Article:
Now, when that man wanted to don especial dress to honor a public occasion or a holiday, why, he occasionally put on a pair of spectacles. Otherwise the clothing with which God had provided him sufficed.
Of course, I have ideas of dress reform. For one thing, why not adopt some of the women's styles? Goodness knows, they adopt enough of ours. Take the peek-a-boo waist, for instance. It has the obvious advantages of being cool and comfortable, and in addition it is almost always made up in pleasing colors which cheer and do not depress.
It is true that I dressed the Connecticut Yankee at King Arthur's Court in a plug-hat, but, let's see, that was twenty-five years ago. Then no man was considered fully dressed until he donned a plug-hat. Nowadays I think that no man is dressed until he leaves it home. Why, when I left home yesterday they trotted out a plug-hat for me to wear.
"You must wear it," they told me; "why, just think of going to Washington without a plug-hat!" But I said no; I would wear a derby or nothing. Why, I believe I could walk along the streets of New York--I never do-- but still I think I could--and I should never see a well-dressed man wearing a plug-hat. If I did I should suspect him of something. I don't know just what, but I would suspect him.
Why, when I got up on the second story of that Pennsylvania ferry-boat coming down here yesterday I saw Howells coming along. He was the only man on the boat with a plug-hat, and I tell you he felt ashamed of himself. He said he had been persuaded to wear it against his better sense. But just think of a man nearly seventy years old who has not a mind of his own on such matters!
"Are you doing any work now?" the youngest and most serious reporter asked.
Work? I retired from work on my seventieth birthday. Since then I have been putting in merely twenty-six hours a day dictating my autobiography, which, as John Phoenix said in regard to his autograph, may be relied upon as authentic, as it is written exclusively by me. But it is not to be published in full until I am thoroughly dead. I have made it as caustic, fiendish, and devilish as possible. It will fill many volumes, and I shall continue writing it until the time comes for me to join the angels. It is going to be a terrible autobiography. It will make the hair of some folks curl. But it cannot be published until I am dead, and the persons mentioned in it and their children and grandchildren are dead. It is something awful!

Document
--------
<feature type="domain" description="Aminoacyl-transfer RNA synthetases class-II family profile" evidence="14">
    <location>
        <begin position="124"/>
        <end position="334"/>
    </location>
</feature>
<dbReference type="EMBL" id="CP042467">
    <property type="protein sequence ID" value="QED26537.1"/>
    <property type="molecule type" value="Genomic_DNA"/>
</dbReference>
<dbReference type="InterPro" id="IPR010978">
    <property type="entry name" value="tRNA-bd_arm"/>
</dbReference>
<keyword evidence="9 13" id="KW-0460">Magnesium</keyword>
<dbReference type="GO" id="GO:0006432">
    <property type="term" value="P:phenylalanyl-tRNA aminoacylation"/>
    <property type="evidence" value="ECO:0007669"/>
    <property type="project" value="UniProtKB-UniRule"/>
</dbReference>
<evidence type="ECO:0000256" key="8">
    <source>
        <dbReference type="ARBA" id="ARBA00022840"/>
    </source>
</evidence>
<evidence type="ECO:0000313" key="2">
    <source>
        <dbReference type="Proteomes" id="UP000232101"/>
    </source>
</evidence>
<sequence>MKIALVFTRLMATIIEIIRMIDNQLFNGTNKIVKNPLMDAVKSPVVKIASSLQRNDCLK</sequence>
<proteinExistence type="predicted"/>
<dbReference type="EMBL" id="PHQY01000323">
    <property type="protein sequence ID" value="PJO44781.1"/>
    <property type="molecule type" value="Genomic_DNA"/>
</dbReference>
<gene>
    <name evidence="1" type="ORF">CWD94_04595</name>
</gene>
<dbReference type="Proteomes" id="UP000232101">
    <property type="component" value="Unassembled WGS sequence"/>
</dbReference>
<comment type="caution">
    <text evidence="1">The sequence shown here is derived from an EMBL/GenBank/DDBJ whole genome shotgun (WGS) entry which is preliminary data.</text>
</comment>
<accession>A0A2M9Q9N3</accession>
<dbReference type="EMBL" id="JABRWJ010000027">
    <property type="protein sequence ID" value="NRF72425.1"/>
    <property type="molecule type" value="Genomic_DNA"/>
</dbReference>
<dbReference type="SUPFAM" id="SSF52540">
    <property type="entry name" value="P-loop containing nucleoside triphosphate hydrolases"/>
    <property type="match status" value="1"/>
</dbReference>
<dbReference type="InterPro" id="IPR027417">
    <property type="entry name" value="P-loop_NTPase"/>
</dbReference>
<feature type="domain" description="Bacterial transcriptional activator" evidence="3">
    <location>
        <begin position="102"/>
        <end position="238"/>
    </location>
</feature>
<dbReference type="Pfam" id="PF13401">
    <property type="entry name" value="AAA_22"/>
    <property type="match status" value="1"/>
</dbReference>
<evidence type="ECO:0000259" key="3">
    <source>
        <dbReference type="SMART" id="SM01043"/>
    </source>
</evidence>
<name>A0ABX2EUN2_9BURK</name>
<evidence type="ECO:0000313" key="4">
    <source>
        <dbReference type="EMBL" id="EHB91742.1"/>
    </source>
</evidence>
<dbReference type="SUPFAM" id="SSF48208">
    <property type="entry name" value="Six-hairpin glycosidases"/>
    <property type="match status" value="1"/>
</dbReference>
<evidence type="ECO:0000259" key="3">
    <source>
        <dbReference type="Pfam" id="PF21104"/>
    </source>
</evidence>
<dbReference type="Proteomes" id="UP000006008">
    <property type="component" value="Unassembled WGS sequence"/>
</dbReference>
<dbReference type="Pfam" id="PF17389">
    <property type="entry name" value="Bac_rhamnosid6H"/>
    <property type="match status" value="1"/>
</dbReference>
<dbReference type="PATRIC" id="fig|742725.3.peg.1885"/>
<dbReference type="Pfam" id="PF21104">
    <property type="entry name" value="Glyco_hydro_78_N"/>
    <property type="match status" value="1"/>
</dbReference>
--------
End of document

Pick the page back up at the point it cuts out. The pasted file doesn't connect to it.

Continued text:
"Can you tell us the names of some of the notables that are here to see you off?"
I don't know. I am so shy. My shyness takes a peculiar phase. I never look a person in the face. The reason is that I am afraid they may know me and that I may not know them, which makes it very embarrassing for both of us. I always wait for the other person to speak. I know lots of people, but I don't know who they are. It is all a matter of ability to observe things. I never observe anything now. I gave up the habit years ago. You should keep a habit up if you want to become proficient in it. For instance, I was a pilot once, but I gave it up, and I do not believe the captain of the Minneapolis would let me navigate his ship to London. Still, if I think that he is not on the job I may go up on the bridge and offer him a few suggestions.
Five hundred undergraduates, under the auspices of the Woman's University Club, New York, welcomed Mr. Clemens as their guest, April 3, 1906, and gave him the freedom of the club, which the chairman explained was freedom to talk individually to any girl present.
I've worked for the public good thirty years, so for the rest of my life I shall work for my personal contentment. I am glad Miss Neron has fed me, for there is no telling what iniquity I might wander into on an empty stomach--I mean, an empty mind.
I am going to tell you a practical story about how once upon a time I was blind--a story I should have been using all these months, but I never thought about telling it until the other night, and now it is too late, for on the nineteenth of this month I hope to take formal leave of the platform forever at Carnegie Hall--that is, take leave so far as talking for money and for people who have paid money to hear me talk.